There is a great deal in the media about the refugee crisis in Europe and Greece’s role as a buffer zone between Turkey and the rest of Europe. The majority of it centers on the EU’s attempts to prevent refugees entry and the banishment of refugees to Turkey – all of which I believe to be clearly true.
Graffiti can be a fantastic resource for those who – by circumstance of choice – are isolated from mainstream artistic expression. People can make virtually any (legally or not) public space the canvas of their message or expression. Equally its target of criticism can be the very building, which a graffiti artist uses to display their message. However, all too often, it can be merely a manifestation of nothing except somebody’s attempt at immortality or being noticed. I’m referring to the mindboggling concept of tagging one’s own name. Athens is no exception to this phenomenon and in many ways it’s an exemplar of this inane form of self-expression.
Arriving in Athens has left me startled due to its derelict appearance. I don’t use the word Necropolis here in a conventional sense of death. I instead wish to use it to describe the atmosphere of ruined buildings and dilapidated shop fronts, which are tagged with the names of any disenfranchised person armed with spray-paint and nothing worthwhile to say! It’s staggeringly bleak and dammingly deprived, a meager twenty-minute walk from the Acropolis…and yet, there is a tragic beauty in it all!
Your skin’s shade is different,
But feels the same to touch.
Your words sound strange,
But you express them the same.
Your eyes look unusual,
But they still bare your soul.
Your parts are dissimilar,
But you feel the same way.
Your attire is odd,
But it still expresses you.
Your customs are peculiar,
But you still seek acceptance.
Your desires are different,
But you still desire love.
You have Gods,
But we both seek meaning.
Your differences are many,
And yet minor.
Your similarities are immeasurable,
And yet paltry?
Einstein famously postulated that ‘a person starts to live when he can live outside himself’. In theory, this is a very true and intuitive statement. In practical terms though, it seems a rather impossible one – to not follow. Surely, we rarely exist within ourselves long past the initial stages of life.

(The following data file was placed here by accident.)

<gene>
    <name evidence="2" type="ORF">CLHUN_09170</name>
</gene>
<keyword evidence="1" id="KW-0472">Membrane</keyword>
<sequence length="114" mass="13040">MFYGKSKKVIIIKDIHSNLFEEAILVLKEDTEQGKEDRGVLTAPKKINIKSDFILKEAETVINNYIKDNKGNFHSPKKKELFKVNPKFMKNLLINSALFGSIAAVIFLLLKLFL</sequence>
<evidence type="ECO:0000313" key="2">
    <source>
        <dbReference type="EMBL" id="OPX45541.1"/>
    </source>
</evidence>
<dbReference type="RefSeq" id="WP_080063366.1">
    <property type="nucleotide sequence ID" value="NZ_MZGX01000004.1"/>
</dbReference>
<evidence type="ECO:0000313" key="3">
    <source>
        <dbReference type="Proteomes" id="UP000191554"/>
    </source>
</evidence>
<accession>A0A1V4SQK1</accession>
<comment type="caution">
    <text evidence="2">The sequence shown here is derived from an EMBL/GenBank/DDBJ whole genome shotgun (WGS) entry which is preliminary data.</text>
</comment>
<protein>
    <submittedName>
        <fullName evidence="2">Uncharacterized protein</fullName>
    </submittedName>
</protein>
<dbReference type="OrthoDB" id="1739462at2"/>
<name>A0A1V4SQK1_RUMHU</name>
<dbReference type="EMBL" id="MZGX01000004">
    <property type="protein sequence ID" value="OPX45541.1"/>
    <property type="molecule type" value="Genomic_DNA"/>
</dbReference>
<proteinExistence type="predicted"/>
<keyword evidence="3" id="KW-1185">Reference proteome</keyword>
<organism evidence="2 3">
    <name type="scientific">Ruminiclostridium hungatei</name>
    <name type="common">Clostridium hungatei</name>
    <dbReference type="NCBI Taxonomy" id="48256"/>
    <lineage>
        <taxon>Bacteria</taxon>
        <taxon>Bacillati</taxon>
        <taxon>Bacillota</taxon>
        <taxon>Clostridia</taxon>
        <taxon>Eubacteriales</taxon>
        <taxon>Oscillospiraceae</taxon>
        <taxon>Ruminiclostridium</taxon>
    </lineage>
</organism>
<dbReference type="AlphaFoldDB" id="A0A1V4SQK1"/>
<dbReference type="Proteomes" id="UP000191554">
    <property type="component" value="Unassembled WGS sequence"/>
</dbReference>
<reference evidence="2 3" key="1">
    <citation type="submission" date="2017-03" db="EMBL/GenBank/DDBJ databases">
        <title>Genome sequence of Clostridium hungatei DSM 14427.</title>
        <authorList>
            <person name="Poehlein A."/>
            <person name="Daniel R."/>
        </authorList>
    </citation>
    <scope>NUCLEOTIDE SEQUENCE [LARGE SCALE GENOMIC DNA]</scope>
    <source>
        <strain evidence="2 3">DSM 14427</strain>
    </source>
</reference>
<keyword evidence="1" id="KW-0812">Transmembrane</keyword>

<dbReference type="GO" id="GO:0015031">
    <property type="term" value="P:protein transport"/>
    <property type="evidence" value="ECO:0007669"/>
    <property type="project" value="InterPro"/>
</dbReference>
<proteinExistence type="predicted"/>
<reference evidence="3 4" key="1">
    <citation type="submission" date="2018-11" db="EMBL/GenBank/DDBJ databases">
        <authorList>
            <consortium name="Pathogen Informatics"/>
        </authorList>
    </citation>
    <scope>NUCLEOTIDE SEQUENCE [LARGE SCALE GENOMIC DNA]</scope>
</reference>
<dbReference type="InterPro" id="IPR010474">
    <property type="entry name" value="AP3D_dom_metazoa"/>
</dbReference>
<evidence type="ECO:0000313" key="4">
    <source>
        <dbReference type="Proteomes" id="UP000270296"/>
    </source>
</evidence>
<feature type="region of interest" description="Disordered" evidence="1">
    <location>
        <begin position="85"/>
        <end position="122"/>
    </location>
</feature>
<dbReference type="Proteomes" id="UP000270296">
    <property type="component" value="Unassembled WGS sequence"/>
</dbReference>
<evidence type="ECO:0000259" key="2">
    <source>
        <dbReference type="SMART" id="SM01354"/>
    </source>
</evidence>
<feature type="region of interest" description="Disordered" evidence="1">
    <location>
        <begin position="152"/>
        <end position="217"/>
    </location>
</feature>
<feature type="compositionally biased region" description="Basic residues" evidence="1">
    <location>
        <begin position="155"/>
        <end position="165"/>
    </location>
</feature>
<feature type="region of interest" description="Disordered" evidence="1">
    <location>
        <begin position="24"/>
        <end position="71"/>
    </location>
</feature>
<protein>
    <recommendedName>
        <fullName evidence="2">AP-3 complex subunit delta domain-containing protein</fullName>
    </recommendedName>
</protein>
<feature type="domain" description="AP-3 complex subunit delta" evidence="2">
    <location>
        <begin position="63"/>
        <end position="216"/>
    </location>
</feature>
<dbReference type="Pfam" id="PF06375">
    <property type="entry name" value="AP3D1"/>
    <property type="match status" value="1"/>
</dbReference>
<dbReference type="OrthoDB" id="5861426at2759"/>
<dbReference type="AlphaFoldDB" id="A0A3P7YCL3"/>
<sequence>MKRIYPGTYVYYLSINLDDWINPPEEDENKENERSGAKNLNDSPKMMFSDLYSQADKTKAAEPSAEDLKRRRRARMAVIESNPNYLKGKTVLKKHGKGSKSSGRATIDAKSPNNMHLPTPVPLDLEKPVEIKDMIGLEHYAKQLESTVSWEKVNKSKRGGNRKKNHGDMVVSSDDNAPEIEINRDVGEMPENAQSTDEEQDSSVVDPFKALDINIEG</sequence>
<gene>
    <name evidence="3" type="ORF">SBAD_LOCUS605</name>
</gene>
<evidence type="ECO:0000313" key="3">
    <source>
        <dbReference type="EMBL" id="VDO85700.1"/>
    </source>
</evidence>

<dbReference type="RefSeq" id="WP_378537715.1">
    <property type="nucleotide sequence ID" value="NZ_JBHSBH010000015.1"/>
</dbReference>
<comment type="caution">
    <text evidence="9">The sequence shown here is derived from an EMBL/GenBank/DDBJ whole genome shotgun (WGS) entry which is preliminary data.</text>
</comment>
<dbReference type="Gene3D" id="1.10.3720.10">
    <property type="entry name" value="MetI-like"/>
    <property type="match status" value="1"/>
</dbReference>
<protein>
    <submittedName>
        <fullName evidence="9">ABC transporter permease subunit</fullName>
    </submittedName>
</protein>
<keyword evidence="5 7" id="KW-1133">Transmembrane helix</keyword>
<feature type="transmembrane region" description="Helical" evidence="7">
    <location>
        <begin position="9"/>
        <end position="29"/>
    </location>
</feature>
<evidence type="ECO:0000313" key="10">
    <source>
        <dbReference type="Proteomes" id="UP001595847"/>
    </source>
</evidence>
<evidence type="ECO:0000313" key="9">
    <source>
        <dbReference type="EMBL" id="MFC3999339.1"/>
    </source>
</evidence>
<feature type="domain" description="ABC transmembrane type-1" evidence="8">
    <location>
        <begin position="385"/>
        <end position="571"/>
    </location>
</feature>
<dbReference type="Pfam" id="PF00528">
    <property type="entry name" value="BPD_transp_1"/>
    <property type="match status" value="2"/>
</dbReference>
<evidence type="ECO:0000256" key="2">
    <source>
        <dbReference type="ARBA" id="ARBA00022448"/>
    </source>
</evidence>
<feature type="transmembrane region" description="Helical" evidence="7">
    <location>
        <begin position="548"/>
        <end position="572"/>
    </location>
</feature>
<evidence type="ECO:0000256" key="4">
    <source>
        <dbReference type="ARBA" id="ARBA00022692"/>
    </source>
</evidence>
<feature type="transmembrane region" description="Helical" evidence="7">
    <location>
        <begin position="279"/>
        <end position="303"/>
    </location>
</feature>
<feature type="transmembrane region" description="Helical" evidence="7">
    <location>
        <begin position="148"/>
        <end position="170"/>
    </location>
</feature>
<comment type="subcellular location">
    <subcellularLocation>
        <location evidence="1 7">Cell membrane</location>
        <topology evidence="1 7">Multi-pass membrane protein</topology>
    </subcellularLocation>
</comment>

Why – as a species – are we so obsessed with the protection of the status quo? I’ve been too busy to blog recently as a return to work after the holidays has proven hectic. However, it has given me ample time to reflect on my role as an (somewhat reluctant) enforcer of the status quo – a teacher. Through school, we ensure that children are kept occupied spending – at least – two-thirds of their waking childhoods consuming skills and facts integral to becoming a ‘productive’ part of society.
It’s become a cliché to remark on the friendly demeanour of the Irish and as an Irishman, a statement that I’ve always contested. Not with any kind of vehement hatred but more an understanding that friendly and hostile people exist in equal measure everywhere – you sometimes just have to find them! However, in my most recent homecoming, I’ve found there is a lot of truth to the stereotype.
‘I just need one more month,’ he begs as his sweaty palms stain my mahogany table. The kids need Christmas presents; his wife needs dialysis and blah, blah, blah. You hear it so much at this time of the year that it really means nothing anymore. Not that it ever did really –
‘Better be careful wearing something like that, people might think your some sort of queer,’ the bar tender seemed to shudder on the final word. Strange how people seem to think domestic matters are of public importance.
‘I’ve no interest in sex with men, or women for that matter,’ I respond as he hands me my change.
The recent political protests in Romania have really got me thinking about the way that we elect leaders. In a matter of days a number of peaceful protests topple more and more politicians, beginning with the Prime Minister himself! Perhaps, it’s got me thinking, we should rethink the way that politicians are elected. We should make it more people-centred. How about a reality TV show?